The GHA Report 2012 was featured in the latest webcast from Harvard University’s Advanced Training programme on Humanitarian Action (ATHA). The report was used as a focal point for wider discussion on the capacity of current funding systems to meet humanitarian needs. The three panellists, Tasneem Mowjee (policy2practice), Robert Smith (UN OCHA) and Julia Steets (GPPI) provided their expert insight into the capacity of the current funding system to meet humanitarian needs and the potential of new donor groups to address some of the current and future challenges the system is likely to face.
The presentations provided a useful summary of the main findings of the GHA Report 2012, descriptions of existing pooled funding mechanisms, a background to the consolidated appeals process (CAP) and insight into some of the current aid practices of non-DAC donors (donors outside of the Development Assistance Committee, also known as non-traditional donors) – United Arab Emirates, Saudi Arabia, Brazil and China. These were put into the context of a wider discussion around the current and potential impact of non-DAC donor countries on the current humanitarian system.
Some of the key themes that emerged from the discussion are outlined below.
The emergence of non-DAC donors
With DAC donors’ budgets increasingly tightened, there is a hope/expectation that non-DAC donors might fill any potential funding void (this hope is not founded on solid evidence of possibility).
The emergence of new actors has created some uncertainty; they may pose a fundamental challenge to the way in which the humanitarian system is run, which may conflict with current principles. In the past these donors have not given to traditional humanitarian actors such as UN agencies and NGOs or been strongly involved in existing forms of coordination.
At first glance the financial contribution of non-DAC donors looks small in comparison to overall figures from DAC donors. However when you look at funding to individual crises non-DAC donors’ contributions are often significant. For example, in response to crisis in Somalia last year both Saudi Arabia and Turkey were amongst the six largest donors. Saudi Arabia also gave the single largest contribution to the Haiti emergency response fund (ERF) in 2010 (US$50 million). One should bear in mind that current estimates of non-DAC donors’ financial contributions are likely to be inaccurate due to a lack of quality data.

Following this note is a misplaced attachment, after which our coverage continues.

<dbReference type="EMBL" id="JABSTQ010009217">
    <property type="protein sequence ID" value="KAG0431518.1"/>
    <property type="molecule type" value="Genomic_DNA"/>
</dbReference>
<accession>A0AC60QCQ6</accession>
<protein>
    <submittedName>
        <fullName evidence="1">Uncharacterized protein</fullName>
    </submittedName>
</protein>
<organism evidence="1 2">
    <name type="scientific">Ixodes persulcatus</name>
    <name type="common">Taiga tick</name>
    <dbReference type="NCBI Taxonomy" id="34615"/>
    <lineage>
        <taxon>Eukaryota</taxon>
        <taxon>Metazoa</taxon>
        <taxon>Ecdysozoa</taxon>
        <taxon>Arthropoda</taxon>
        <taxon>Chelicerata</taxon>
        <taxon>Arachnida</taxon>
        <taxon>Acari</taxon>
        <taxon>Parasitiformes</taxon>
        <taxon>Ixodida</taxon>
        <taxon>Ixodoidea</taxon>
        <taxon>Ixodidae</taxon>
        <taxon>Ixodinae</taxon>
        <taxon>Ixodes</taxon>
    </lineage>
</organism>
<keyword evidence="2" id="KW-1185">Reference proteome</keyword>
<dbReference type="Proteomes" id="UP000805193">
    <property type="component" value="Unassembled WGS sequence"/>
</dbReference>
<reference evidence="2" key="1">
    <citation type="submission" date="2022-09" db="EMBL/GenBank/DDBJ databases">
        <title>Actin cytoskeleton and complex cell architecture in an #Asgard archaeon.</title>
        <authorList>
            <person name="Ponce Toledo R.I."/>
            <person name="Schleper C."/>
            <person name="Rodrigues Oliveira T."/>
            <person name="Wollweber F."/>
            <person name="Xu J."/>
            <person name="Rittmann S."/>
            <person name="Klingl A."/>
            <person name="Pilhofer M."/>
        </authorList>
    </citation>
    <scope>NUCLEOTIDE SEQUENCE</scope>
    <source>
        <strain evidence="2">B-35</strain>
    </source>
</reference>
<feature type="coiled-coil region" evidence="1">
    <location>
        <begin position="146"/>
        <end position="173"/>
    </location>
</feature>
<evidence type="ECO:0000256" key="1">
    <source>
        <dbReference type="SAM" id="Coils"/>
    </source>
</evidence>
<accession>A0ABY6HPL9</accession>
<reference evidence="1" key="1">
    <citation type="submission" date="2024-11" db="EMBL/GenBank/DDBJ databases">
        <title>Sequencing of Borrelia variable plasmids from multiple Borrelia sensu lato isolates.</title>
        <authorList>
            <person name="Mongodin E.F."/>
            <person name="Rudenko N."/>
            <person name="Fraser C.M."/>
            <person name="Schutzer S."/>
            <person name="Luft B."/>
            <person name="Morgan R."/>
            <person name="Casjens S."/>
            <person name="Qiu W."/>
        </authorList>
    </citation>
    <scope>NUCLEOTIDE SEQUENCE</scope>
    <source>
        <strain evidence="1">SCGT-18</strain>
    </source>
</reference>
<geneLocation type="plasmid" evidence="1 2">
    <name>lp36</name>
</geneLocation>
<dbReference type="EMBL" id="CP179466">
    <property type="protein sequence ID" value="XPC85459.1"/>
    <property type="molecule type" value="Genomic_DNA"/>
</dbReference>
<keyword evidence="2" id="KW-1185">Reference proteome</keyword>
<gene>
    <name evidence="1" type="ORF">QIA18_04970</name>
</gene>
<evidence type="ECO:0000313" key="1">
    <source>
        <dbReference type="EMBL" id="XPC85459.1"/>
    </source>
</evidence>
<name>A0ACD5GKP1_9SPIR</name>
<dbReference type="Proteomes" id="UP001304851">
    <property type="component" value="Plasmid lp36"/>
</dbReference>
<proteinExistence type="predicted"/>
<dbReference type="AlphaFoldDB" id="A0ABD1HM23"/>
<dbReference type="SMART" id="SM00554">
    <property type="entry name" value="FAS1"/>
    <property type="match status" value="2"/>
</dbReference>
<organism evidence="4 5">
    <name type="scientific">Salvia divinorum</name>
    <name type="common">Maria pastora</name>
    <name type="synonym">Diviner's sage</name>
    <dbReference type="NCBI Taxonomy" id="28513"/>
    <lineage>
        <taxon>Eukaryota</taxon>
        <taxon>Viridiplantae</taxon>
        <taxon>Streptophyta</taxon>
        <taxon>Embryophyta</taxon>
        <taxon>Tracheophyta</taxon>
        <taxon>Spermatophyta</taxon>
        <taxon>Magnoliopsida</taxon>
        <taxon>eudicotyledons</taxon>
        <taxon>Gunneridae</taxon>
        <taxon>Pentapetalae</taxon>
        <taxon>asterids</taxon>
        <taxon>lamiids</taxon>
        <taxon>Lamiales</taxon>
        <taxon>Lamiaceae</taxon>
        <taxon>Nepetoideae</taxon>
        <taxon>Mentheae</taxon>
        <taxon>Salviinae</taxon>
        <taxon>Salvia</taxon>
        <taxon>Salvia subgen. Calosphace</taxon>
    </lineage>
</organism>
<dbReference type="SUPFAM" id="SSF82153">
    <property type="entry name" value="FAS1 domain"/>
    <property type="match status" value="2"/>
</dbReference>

Non-DAC donors’ use of pooled funding mechanisms
Pooled funds can be attractive for non-traditional donors as they reduce administrative costs by enabling donors to give in one lump sum rather than managing several grants. They can also reduce the burden of accountability and oversight for donors who might not have any country presence in the emergency area. Non-traditional donors are engaging with pooled funding mechanisms. In 2010 31 non-DAC governments chose to channel their humanitarian aid through ERFs, a considerable increase on previous years. In 2010 the top two donors to ERFs were not members of the DAC; Saudi Arabia contributed US$50 million and India US$20 million to the funds respectively. This meant that non-DAC governments were responsible for almost 60% of funding to ERFs that year (see GHA’s ERF profile). However, non-traditional donors continue to face challenges in accessing pooled funds. Engagement is needed with non-DAC donors around how they can benefit from using pooled funding mechanisms.
Non-DAC donors and the UN consolidated appeals process (CAP)
The CAP provides a useful process for planning, budgeting, raising funds, and monitoring collective action in a major crisis. The number of countries coordinating and presenting projects within the CAP has increased. Non-traditional donors are engaging more with the multilateral system, but they also have their own partners and priorities and the system needs to attune itself to that. The CAP needs to consider that humanitarian action and funding is no longer the exclusive domain of a few major western donors; they must adapt to these new actors.
Increasing need to understand non-DACs’ policy and practice
There is a hope that new actors will not only contribute financially but also bring with them new approaches that might have positive effects. Geographically and culturally they may be better placed to respond and may communicate more effectively with affected communities. They may also have less baggage attached to their response (i.e. no colonial past) and possibly be more risk averse. Again this is based on limited knowledge, evidence and engagement. There is an ever-increasing need to understand how these new ‘non-traditional’ donors operate if they are to play an increasingly prominent role in shaping the future of the humanitarian system.
For further in-depth analysis of non-DAC donor development and humanitarian financing read GHA’s report “Non-DAC donors and humanitarian aid – shifting structures, changing trends”.
To find out more about ATHA and up-and-coming webcasts see the schedule on their website here.